I told the girls I was excited for the new couch to arrive. When it finally did, I said to them, “Don’t you just love it. It’s great!” They responded with frowns to my confusion and told me “You love the couch more than us.”
“What?”, I said in astonishment. “That’s impossible and ridiculous. I’m just excited about it is all.”
A few days later, we were sitting on the couch (that I no longer can call by name) and the girls were fighting over me. I suggested that one sit on my lap for 5 minutes and the other get the dog in their lap, and then we rotate. That made them excited and they agreed. After five minutes were up, they both wanted the dog instead of me. So I said, “You love the dog more than meeeeee” with a whine and a smile. Hopefully, that ended the couch conversation.
Laying in the bed with R one night rubbing her back and her head to help calm her before sleep, and she says to me with sadness, “I hate my ears. They stick out and the other kids make fun of me.”
I said, “I love your ears. They are your daddy’s ears, and every time I look at them, I think about him. You have something of his. They have meaning.” She smiled and touched her ears.
I then told her the story about Jennifer Grey changing her nose and then everybody liked the old Jennifer Grey better because she was unique and now she looks like everybody else. That probably wasn’t the best story to tell to show my point. R said, “Well that was mean that they didn’t like her when she changed.” I stumbled through, “Well my point is that it’s special to be unique and not look like others.”
R thought about it all for a bit and then settled in to sleep. I’m pretty sure this topic will come up again.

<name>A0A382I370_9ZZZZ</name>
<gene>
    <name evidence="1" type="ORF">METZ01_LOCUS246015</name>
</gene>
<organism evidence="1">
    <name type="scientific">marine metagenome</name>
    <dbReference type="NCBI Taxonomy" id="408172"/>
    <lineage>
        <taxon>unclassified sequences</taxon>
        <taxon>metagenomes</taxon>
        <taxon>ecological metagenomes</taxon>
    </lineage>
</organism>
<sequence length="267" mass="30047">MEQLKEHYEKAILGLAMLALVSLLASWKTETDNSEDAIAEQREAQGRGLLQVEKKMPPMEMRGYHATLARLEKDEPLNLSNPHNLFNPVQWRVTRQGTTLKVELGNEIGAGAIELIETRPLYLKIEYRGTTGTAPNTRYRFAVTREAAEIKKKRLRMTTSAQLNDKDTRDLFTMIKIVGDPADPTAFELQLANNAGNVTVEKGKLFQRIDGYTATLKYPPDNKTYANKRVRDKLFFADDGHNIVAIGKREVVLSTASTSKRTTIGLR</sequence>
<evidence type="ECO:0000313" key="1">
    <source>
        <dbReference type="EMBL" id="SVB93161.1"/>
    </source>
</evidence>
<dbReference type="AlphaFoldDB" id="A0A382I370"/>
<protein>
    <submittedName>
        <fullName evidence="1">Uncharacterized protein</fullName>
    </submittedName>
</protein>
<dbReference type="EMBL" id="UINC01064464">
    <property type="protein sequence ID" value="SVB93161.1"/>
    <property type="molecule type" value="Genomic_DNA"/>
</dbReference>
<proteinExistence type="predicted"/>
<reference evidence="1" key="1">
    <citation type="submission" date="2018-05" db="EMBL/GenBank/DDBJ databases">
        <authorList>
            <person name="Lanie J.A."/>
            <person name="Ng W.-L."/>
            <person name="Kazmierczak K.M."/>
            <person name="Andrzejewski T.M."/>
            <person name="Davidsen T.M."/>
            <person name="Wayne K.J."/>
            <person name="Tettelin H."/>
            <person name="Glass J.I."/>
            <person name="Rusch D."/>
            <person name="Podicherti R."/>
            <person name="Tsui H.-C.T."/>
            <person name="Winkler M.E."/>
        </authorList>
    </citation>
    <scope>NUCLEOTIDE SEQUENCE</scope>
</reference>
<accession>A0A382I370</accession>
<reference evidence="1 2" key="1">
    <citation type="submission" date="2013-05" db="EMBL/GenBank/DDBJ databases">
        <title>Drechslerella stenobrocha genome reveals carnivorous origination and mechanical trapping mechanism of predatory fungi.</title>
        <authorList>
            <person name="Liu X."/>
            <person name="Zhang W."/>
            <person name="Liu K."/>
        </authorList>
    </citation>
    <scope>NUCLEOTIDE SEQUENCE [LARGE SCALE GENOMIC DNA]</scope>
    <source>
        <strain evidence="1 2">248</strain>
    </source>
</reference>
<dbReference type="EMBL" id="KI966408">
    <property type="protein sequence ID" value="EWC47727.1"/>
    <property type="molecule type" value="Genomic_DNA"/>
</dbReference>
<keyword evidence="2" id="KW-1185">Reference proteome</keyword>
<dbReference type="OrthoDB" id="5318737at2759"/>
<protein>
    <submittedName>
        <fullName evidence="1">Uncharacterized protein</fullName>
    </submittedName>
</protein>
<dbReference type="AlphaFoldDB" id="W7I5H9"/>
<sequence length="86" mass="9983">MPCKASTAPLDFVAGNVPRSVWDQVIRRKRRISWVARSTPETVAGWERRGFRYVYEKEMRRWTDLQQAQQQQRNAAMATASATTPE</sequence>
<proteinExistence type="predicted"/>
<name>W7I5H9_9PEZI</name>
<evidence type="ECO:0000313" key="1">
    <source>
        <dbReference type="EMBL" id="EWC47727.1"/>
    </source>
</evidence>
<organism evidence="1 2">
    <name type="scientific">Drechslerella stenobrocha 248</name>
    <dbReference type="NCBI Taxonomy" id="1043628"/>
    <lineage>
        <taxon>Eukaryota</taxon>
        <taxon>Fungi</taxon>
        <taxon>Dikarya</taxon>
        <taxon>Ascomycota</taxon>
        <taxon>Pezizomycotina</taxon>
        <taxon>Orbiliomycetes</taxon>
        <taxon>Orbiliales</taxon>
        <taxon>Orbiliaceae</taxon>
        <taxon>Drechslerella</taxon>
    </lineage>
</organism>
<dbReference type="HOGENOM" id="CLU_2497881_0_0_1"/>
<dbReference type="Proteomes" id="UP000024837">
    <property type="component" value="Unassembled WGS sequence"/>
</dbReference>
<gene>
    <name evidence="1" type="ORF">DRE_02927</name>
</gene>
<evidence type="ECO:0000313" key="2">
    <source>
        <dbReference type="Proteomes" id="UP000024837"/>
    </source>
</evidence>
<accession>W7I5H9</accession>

One day I was complaining about my belly getting bigger and needing to focus on exercising and eating healthy. R said, “But we love your belly. It’s cozy, and I love to hug it. Please don’t get rid of it.”
I thought about how to say that positively and said, “I love my body, but I want to focus on eating healthier and exercising more.” R smiled approvingly at me.
R opens up to me the most while we’re laying next to each other in the bed at night when I’m putting her to sleep. This night, she started to turn away from me and hold back her tears as she said, “mommy, we have three math groups now. The kids in class told me I’m not as smart, and I’m in the lower group.”
I knew I would have these conversations with R since she was diagnosed as dyslexic, but it’s hard to know what the right thing is to say in the moment.
I said, “You don’t know which group is which, and I’m pretty sure the teachers wouldn’t say. Also, mommy is not very good at art. Do you love mommy any less?” She said, “no, of course not.” I said, “I love you whether you are math group 1, 2 or 3. All that I ask is that you try hard.”
She rolled over and gave me a hug and went to sleep.
A few days later, M was getting frustrated with a video game and said, “I’m not good at anything.” R then responded, “Yes you are, and we love you whether you a good at something or not.”
M was listening in on my conversation with R, and I was telling R some of her traits are like her momma and some of her traits are like her daddy.
Later I noticed M a little sad, and she said “Are you my real momma?” I was a little shocked by the question and asked her what she meant. She said very seriously, ” you know in those movies where it’s not really the momma. Just tell me the truth. Are you or are you not my real momma?”
I thought for a moment to my conversation earlier I had with Ruby and wondered if she was questioning what traits we had in common, so I asked “Are you questioning if I am your mother because you don’t know how we’re alike?”. She nods her head up and down for yes.
Relieved I figured out the reason why, I explained to her that we had the same curly hair, are good at math, and can make friends with anyone. That seemed to appease her. She said, “let’s play dolls”.